Key Data for the Week
Key economic data released this week:
The Australian sharemarket experienced a quiet day of trade yesterday, ending the session down 0.1%, as investors lacked direction, with US markets closed for the Labor Day holiday and no fresh updates on progress in US-China trade talks. Most sectors closed lower, led by Telecommunications, as Telstra and TPG Telecom gave up 0.8% and 4.7% respectively. Downer EDI, Oil Search, Spark Infrastructure, St Barbara and Woolworths all traded ex-dividend.
Medibank Private fell 2.2%, after the ACCC filed a claim in the Federal Court against the health insurer, accusing the company of making false representations to its members and breaching consumer laws.
The Australian futures market points to a 0.6% fall today, being driven by broadly weaker markets overnight.
European sharemarkets retreated from one-month highs on Tuesday, as uncertainty about the nature and timing of the UK’s exit from the European Union weighed on investor sentiment. The STOXX Europe 600 fell 0.2%, the German DAX lost 0.4% and the UK FTSE 100 eased 0.2%.
US sharemarkets also fell on Tuesday, as the latest ISM Manufacturing PMI showed factory activity in the nation had contracted in August, for the first time since 2016. President Trump warned China he would be “tougher” on the nation in his second term if trade talks dragged on, as reports emerged US and Chinese officials were struggling to agree on a schedule for a planned meeting this month to continue trade talks. By the close of trade, the Dow Jones and NASDAQ both fell 1.1%, while the S&P 500 gave up 0.7%.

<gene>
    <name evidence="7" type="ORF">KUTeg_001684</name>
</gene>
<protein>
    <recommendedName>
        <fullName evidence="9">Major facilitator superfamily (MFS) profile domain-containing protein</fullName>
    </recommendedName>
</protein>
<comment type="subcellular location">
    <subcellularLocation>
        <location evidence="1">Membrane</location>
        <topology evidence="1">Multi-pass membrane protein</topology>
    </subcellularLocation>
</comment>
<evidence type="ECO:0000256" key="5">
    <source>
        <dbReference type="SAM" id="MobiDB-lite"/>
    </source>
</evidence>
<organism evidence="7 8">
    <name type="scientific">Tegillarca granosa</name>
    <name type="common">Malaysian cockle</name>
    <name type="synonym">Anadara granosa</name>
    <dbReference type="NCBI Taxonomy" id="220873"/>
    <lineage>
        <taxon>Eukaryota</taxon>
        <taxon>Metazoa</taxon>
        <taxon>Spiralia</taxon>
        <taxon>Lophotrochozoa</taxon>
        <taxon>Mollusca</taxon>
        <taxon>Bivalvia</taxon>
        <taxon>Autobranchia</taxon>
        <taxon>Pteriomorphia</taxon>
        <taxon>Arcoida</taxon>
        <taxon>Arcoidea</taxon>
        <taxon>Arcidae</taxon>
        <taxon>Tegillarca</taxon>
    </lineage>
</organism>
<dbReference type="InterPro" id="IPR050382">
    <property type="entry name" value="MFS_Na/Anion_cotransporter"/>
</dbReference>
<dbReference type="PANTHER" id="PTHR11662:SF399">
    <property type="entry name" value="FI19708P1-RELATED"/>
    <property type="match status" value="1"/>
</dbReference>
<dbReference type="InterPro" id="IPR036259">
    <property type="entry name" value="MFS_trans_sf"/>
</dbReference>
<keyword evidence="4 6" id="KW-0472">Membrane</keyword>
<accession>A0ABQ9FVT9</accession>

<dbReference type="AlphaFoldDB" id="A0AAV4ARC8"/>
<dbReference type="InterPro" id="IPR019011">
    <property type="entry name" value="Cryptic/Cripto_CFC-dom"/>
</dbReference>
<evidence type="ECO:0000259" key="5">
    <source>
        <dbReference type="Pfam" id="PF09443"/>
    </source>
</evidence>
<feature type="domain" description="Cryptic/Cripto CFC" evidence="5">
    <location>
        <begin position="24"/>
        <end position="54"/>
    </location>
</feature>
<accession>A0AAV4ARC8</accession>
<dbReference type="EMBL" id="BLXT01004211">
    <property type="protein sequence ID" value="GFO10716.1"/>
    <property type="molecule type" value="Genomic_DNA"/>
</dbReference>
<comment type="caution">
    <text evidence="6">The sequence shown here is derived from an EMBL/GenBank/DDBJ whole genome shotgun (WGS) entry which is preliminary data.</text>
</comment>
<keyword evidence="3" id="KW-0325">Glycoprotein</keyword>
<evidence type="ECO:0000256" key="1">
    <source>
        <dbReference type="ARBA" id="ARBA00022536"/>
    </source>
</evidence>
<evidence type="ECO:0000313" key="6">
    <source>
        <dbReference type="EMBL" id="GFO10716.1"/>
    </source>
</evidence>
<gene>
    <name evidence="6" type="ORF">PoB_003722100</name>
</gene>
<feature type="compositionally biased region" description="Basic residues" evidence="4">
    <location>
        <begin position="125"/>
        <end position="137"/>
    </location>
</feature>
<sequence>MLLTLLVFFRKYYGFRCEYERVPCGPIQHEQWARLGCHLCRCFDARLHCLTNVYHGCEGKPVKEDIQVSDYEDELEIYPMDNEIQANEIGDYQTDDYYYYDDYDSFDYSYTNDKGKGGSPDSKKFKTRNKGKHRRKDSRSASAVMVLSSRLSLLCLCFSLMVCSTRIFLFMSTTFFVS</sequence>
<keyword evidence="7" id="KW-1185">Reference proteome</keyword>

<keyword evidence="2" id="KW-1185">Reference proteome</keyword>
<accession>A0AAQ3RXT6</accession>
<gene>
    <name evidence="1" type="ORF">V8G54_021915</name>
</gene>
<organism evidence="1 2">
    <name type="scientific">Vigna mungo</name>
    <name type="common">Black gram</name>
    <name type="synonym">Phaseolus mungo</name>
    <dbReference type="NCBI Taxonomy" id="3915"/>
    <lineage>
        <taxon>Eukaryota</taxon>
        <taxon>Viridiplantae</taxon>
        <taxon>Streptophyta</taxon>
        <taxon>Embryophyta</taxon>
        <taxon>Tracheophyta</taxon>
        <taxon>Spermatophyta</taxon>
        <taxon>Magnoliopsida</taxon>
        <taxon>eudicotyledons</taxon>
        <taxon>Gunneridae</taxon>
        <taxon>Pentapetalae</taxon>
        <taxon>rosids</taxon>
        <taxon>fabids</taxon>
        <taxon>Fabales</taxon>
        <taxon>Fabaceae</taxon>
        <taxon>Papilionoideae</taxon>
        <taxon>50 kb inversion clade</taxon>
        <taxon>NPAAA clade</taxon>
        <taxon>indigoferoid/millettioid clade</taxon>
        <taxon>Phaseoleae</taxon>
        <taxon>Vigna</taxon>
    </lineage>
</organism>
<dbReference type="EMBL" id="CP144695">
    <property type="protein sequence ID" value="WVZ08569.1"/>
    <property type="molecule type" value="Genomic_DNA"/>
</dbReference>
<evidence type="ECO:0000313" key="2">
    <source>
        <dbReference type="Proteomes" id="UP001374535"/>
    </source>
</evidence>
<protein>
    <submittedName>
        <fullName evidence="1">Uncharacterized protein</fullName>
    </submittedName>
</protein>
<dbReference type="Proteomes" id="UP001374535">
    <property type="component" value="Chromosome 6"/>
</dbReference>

Yesterday’s record $5.9 billion Current Account surplus, the first since 1975, will no doubt attract a great deal of the headlines and prove a major positive impact on today’s GDP number. Australia has not seen a recession in 28 years, reminding us just how resilient the Australian economy has been over many years.
High commodity prices and a weaker Australian Dollar were factors driving the record Current Account surplus.
However, looking more closely at the results, what the surplus also reveals is the weakness in imports of consumption goods, which fell by 2.9%.
Yesterday the RBA left the Official Cash rate on hold at 1.0%, as widely expected. For now, the RBA is keeping its powder dry, as it assesses incoming data and the impact of recent interest rate cuts. Further downside risks to the economy are centred around consumption and the Current Account figures confirmed this.
Today’s GDP result will be another positive quarter. However, with commodity prices driven largely by offshore demand, notably China, we need to be reminded how vulnerable we are to overseas factors, eg a protracted trade war between the US and China.
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